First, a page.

Nate Robinson news leaves NBA world heartbroken: 'Sad to hear'

Nate Robinson his pictured holding the third of his three slam dunk contest trophies, which he won in 2010.
Nate Robinson, an NBA icon and three time dunk contest champion, has announced his is in the midst of a four-year battle with kidney failure. (Photo credit should read JEWEL SAMAD/AFP via Getty Images)

NBA icon Nate Robinson has revealed he has been battling kidney failure for the last four years, taking his diagnosis public for the first time in a bid to raise awareness.

Robinson, 38, revealed on Instagram that he has been privately battling renal kidney failure for several years, leaving the basketball world stunned and saddened.

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Drafted 21st overall in 2005, Robinson defied his 175cm frame to electrify the NBA world, making a name for himself as a three-time slam dunk contest champion across an 11-year career in the league.

The news prompted a wave of support from the basketball community, with Robinson admitting he'd 'never been a leader on the court' but hoped to be a beacon for good in the difficult times he is facing.

“I’m sharing this now because I want to be the voice for all those who are having trouble speaking about this illness and come together for a greater cause – our health,” Robinson wrote.

“I was never a vocal leader on the court. I preferred to lead by example, but now it’s time for me to speak up and help all those affected by or dealing with Kidney Disease.”

Robinson made a name for himself on the New York Knicks where he played five seasons, peaking in the 2008/09 season averaging 17 points and four assists.

He played for a total of 11 NBA teams, last appearing in two games for the New Orleans Pelicans in 2016.

His announcement came on the same weekend Hall of Fame centre Dikembe Mutombo was revealed to have been diagnosed with a brain tumour.

NBA fans on social media were left gutted by the news.

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Incredibly, Robinson was dealing with the diagnosis when he agreed to fight Jake Paul in a boxing match back in November 2020.

That fight ended in Robinson losing to Paul via a second round knockout.

NBA world in shock after Nate Robinson, Dikembe Mutombo news

The news about Robinson came as a double-blow for basketball fans, already reeling from the NBA's announcement that Mutumbo was being treated for a brain tumour.

Regarded as one of the best defenders in the league's history, Mutombo has been a global ambassador for the NBA for a number of years.

The 56-year-old - who hails from the Democratic Republic of Congo - is widely loved and respected across the world, and was one of the most iconic players of the 1990s and 2000s.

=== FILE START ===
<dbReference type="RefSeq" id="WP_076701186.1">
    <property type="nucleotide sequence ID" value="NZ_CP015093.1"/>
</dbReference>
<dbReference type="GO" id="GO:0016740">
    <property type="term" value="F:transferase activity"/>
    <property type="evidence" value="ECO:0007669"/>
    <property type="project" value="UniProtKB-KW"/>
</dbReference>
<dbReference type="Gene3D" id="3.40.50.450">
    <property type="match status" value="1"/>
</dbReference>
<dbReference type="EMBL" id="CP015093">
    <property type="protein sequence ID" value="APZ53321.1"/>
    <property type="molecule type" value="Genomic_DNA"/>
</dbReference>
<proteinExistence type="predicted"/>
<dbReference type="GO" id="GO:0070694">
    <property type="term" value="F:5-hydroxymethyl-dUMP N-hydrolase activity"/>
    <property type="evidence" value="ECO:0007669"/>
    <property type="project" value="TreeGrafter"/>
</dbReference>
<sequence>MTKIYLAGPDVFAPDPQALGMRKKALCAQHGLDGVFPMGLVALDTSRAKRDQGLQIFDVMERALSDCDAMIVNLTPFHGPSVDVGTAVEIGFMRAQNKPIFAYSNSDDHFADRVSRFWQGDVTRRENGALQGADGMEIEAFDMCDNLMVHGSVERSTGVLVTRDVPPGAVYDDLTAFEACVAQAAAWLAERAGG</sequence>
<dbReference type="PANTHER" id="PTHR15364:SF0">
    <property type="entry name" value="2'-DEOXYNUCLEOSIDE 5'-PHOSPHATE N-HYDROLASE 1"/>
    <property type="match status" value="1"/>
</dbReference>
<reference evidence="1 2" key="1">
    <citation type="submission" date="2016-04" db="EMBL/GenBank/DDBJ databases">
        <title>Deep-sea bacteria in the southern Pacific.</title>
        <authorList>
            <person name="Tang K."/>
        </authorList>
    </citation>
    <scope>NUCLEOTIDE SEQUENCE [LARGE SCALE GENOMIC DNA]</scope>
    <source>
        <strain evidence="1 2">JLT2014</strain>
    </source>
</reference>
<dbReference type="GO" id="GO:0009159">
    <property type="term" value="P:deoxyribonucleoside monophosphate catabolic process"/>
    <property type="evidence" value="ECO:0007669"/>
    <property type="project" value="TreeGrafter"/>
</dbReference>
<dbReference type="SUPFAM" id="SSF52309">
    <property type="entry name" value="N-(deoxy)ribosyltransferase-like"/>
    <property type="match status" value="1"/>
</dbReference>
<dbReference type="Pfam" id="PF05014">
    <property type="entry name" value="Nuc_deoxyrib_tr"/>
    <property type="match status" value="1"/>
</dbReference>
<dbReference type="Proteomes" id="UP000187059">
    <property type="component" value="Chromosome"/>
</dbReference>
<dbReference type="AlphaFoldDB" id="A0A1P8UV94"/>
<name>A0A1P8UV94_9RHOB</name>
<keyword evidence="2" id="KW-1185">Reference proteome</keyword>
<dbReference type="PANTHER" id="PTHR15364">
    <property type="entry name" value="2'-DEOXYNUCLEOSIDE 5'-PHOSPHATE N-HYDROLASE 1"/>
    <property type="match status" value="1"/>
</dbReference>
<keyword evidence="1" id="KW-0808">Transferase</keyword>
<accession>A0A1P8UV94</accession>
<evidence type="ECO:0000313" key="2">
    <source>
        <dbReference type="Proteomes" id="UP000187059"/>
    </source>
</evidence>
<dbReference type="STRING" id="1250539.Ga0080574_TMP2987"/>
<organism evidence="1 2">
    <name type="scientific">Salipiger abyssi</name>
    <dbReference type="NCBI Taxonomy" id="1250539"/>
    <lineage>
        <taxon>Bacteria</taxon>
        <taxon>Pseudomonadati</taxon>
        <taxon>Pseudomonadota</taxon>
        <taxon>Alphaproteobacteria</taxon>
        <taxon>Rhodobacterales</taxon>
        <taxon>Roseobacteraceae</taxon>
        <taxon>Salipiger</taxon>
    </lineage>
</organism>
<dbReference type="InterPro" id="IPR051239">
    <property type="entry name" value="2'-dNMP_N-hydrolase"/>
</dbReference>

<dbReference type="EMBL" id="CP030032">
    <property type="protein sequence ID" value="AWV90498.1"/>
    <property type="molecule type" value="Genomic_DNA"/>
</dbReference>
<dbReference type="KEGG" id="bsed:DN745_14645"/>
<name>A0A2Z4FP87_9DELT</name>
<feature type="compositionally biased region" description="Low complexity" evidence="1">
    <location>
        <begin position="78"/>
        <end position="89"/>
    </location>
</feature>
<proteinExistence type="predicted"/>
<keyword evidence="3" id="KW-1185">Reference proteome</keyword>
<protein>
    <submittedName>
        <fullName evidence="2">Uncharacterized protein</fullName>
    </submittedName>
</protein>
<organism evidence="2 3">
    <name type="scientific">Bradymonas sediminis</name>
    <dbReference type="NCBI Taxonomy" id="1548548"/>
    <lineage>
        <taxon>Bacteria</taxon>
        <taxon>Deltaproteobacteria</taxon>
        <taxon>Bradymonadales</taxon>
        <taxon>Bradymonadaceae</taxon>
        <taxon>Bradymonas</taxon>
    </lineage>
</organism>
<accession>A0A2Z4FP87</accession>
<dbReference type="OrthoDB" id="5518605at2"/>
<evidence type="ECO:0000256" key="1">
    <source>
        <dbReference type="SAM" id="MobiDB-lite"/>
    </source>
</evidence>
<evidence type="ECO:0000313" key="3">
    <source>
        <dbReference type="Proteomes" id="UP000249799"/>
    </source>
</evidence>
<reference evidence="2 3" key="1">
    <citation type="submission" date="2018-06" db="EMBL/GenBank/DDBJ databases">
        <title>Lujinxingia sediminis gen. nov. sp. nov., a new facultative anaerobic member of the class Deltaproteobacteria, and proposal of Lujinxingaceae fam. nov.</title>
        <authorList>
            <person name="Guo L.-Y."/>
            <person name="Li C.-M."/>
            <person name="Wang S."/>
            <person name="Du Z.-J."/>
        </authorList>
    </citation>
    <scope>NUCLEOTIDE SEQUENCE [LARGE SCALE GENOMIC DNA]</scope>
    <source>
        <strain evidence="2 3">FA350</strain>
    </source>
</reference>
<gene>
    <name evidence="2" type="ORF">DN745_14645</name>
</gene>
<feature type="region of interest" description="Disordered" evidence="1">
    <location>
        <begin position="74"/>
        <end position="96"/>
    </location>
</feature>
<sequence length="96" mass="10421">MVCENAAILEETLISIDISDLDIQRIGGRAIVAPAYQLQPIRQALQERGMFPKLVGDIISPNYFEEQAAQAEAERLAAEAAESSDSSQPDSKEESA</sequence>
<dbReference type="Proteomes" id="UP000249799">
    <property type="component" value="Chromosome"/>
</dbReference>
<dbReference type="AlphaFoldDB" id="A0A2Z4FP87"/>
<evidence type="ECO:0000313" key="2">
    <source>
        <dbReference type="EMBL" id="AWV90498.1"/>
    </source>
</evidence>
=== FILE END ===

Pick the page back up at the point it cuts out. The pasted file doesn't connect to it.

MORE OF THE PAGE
"Dikembe Mutombo is currently undergoing treatment for a brain tumor," the NBA statement said.

"He is receiving the best care possible from a collaborative team of specialists in Atlanta and is in great spirits as he begins treatment," the statement said.

"Dikembe and his family ask for privacy during this time so they can focus on his care. They are grateful for your prayers and good wishes."

NBA commissioner Adam Silver sent a message of support, saying: "Our thoughts and prayers are with Dikembe, one of the world's great humanitarians."

Dikembe Mutombo flashes his signature finger-wag ahead of an NBA pre-season game in Japan earlier in October.
Dikembe Mutombo is battling a brain tumour, the NBA has announced on behalf of the 56-year-old's family. (Photo by Clicks Images/Getty Images)

The towering Congolese is an eight-time NBA All-Star, and ranks second all-time in the league for blocked shots (3,289), behind Nigeria's Hakeem Olajuwon.

He was the NBA's Defensive Player of the Year four times.

Mutombo and Olajuwon were the first major basketball talents from Africa to make a name in the NBA, opening the door for others such as Luol Deng and Joel Embiid.

His signature move was a finger wag, which he used to let opponents know he was not to be taken lightly.

Mutombo was drafted by the Nuggets in the first round in 1991, before heading to Atlanta and Philadelphia. He played in the NBA Finals twice, though both were losing efforts.

He wrapped up his pro career in 2009 after 18 seasons.

He started the Dikembe Mutombo Foundation in 1997 to improve the quality of life for people in his home country.

Before his time in the NBA, Mutombo was a standout for the Georgetown University Hoyas, only joining the basketball team as a sophomore and graduating with a linguistics degree. His son Ryan now plays at Georgetown.

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